The design is to throw it into remission and transform it into a chronic disease. If cancer is merely a nuisance for a long period of time, that's fine with me. There are many people running around -- and I must tell you, I have received a lot of notes from folks who have had far worse cases than I have, who have survived many years with the kind of regimen that we're talking about, which is chemo up front, and then maintenance chemo to continue combating cancer tells.

I won't tell you how it's going to work out, because I don't know. But we obviously feel optimistic, and faith, hope and love are a big part of all of it.

The other thing is that I hope folks out there who may either have cancer or have loved ones with cancer need to know a couple of things. First, don't go it alone. The support I've received from you and from my colleagues at the White House and people around the country has been an enormous source of strength. You can't -- there's no way to quantify it, but you feel it. You feel it in your heart. And in many ways, that may be the most important organ for recovery, to have the kind of spirit and to realize that, in my case, I'm unbelievably lucky and unbelievably blessed -- and really happy to be back.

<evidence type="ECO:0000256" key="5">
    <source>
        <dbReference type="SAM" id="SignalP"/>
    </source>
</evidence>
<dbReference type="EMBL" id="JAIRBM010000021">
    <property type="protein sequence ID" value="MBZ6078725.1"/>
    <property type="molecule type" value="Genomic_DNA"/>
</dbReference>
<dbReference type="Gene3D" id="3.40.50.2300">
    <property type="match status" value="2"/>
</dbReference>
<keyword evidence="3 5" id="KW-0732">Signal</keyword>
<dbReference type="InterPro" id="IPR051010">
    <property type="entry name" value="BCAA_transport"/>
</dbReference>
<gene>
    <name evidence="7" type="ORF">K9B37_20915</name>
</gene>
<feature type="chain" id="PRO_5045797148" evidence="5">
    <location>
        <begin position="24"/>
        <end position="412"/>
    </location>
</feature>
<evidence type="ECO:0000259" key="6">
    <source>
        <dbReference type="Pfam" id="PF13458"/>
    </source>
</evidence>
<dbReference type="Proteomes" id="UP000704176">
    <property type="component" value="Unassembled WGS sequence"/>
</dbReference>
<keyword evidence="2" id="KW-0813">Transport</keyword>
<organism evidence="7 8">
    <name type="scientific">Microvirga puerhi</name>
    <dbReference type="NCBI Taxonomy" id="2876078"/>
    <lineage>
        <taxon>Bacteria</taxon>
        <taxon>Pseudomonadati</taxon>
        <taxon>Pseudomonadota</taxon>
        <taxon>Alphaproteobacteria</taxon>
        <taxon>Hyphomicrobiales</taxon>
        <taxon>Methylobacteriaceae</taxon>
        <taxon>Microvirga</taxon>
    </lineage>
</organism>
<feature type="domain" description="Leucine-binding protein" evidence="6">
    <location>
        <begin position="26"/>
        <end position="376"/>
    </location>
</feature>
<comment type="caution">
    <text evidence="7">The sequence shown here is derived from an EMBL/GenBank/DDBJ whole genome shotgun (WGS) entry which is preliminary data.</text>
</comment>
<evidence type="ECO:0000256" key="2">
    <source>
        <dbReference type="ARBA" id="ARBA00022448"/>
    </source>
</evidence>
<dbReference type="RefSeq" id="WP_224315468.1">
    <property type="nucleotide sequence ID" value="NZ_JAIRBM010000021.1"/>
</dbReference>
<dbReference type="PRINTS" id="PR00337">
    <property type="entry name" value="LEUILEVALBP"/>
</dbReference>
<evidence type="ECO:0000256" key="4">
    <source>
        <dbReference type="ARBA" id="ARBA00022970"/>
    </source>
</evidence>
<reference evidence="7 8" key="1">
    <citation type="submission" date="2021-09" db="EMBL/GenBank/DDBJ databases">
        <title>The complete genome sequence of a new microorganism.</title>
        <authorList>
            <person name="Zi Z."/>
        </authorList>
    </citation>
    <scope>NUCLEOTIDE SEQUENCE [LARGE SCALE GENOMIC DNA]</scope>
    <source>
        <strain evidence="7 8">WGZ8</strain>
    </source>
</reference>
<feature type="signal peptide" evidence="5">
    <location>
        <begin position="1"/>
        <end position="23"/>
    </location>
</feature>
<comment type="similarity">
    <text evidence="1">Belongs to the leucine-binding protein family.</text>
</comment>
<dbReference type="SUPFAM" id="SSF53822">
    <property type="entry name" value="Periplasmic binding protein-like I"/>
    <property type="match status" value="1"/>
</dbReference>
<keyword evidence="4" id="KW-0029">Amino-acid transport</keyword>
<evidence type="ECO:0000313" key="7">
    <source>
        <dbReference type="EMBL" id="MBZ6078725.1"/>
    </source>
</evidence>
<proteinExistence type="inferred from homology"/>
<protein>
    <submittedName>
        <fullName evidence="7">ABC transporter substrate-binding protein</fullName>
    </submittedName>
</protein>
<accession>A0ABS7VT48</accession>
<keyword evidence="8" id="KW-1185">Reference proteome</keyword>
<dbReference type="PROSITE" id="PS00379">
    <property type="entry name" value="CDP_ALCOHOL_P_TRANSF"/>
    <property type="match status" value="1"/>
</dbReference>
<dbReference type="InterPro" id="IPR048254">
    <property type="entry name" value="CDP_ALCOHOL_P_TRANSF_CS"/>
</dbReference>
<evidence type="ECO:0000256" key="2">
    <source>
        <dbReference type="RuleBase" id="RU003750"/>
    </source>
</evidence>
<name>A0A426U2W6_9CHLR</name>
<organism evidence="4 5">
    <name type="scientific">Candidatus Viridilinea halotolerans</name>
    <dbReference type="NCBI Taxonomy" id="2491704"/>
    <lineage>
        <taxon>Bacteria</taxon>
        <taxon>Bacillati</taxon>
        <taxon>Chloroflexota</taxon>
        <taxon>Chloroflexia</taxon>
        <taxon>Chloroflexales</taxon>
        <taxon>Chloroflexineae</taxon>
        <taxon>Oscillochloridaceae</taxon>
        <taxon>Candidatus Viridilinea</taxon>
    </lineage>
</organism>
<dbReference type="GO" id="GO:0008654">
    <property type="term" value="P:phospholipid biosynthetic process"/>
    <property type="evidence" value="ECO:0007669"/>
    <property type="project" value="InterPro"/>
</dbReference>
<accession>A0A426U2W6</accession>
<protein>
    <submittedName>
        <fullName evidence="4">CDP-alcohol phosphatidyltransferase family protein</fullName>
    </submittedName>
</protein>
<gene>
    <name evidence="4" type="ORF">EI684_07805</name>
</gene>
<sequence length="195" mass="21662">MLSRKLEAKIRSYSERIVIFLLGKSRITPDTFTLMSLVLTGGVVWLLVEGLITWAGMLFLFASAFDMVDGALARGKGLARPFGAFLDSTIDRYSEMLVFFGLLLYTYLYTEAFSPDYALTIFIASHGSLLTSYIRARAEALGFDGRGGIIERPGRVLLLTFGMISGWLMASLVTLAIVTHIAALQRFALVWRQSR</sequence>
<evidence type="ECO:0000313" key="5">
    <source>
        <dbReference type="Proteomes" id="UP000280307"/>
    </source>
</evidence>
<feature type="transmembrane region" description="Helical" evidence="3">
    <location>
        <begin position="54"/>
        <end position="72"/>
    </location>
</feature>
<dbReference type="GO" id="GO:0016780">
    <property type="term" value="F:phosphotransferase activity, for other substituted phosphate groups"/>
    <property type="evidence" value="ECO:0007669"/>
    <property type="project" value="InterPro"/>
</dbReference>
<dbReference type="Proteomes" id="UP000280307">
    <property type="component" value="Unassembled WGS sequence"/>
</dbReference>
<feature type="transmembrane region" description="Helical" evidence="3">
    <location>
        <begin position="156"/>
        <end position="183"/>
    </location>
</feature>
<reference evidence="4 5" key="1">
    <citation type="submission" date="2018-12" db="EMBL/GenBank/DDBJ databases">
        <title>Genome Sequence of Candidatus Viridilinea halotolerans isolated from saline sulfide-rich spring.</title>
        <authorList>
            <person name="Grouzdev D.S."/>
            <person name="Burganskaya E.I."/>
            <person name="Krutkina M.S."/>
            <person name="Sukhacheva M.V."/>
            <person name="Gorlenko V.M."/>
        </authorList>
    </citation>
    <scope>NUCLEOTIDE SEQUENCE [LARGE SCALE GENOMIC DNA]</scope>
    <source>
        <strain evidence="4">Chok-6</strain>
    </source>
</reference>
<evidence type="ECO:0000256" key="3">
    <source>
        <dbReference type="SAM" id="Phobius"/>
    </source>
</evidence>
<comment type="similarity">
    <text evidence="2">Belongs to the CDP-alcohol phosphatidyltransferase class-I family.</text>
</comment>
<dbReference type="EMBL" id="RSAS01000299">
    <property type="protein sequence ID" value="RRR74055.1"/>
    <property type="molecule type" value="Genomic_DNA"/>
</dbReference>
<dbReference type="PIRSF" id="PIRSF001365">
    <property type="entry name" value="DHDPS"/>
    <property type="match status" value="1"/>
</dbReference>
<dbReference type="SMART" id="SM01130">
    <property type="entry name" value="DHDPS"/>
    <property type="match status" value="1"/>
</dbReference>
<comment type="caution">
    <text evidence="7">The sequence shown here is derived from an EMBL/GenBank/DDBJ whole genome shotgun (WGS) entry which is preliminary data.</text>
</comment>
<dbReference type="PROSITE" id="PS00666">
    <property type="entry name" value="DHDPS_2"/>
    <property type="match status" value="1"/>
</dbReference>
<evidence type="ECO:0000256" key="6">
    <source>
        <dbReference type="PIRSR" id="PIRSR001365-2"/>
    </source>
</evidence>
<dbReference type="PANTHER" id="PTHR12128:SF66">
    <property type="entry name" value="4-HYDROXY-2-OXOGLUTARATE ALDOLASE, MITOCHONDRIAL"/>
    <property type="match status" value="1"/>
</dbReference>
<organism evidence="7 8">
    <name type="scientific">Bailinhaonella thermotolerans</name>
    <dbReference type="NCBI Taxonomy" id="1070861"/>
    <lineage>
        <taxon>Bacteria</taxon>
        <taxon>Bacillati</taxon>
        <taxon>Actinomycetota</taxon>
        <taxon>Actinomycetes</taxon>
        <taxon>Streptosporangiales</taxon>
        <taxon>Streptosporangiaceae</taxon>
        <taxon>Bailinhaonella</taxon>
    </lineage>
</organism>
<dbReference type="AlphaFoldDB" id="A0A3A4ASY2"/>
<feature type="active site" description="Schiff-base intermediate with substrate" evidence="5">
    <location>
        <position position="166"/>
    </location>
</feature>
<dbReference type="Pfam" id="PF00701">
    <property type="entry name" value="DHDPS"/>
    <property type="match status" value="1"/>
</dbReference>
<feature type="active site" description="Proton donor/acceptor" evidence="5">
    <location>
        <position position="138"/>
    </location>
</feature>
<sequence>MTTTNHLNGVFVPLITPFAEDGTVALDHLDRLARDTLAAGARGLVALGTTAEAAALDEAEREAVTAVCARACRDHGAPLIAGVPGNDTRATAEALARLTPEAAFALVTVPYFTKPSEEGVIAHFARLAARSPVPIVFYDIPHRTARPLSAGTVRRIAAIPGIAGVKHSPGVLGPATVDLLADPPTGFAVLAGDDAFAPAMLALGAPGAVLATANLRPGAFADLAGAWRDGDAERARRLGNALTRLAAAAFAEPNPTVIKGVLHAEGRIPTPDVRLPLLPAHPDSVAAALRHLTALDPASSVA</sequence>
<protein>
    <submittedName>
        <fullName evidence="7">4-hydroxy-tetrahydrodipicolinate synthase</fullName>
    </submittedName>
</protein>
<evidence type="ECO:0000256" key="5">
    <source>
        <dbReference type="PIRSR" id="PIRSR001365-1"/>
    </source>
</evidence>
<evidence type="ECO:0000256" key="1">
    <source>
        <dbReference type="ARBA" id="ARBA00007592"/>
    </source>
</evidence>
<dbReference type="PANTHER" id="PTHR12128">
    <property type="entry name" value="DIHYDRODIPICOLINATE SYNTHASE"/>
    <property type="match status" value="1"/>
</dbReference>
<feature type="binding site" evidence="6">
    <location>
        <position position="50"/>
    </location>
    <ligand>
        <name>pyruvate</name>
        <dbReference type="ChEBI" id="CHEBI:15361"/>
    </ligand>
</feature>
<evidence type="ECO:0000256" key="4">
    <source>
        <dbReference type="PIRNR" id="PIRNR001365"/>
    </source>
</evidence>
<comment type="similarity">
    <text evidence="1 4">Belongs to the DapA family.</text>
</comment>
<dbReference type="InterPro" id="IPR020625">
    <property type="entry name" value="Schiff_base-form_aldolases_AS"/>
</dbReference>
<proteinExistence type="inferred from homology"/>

The other thing is -- so don't go it alone, and the other thing is be of courage. Realize that in an age like ours, things are happening very rapidly in the medical realm. I'm taking a cancer cocktail this time around, a chemo cocktail that's going to contain two agents that were not in broad use two years ago. Things are moving very rapidly, and there's always hope.

Not everybody will survive cancer, but on the other hand, you've got to realize you've got the gift of life, so make the most of it. And that is my view, and I'm going to make the most of my time with you. I'll take questions.

Q Tony, has the White House been alerted when the Iran supplemental is coming down? And how quickly will the President act to veto it?

MR. SNOW: Okay, first, we can cut cameras now, because we have cut to the other portion of our thing.

As far as the Iran supplemental, we have not. So the real question --

Q Iraq.

MR. SNOW: I mean, the Iraq supplemental. Yes. The Iran supplemental would be entirely different. (Laughter.)

Q Did we leave the cameras on? (Laughter.)

Q How much is Iran -- (Laughter.)

MR. SNOW: As one famous host said, "I-r-a-k."

Q Oooh!

Q Oh, we love that. (Laughter.)

Q Are we still rolling? (Laughter.)

MR. SNOW: No, we're not.

No, so we don't know. Again, this is a question --

Q (Inaudible.)

MR. SNOW: No. And this is a question for Capitol Hill. It's now been passed for five days. We're not quite sure why it's been so difficult to convey it one mile up Pennsylvania Avenue, but we will get back to you when we know.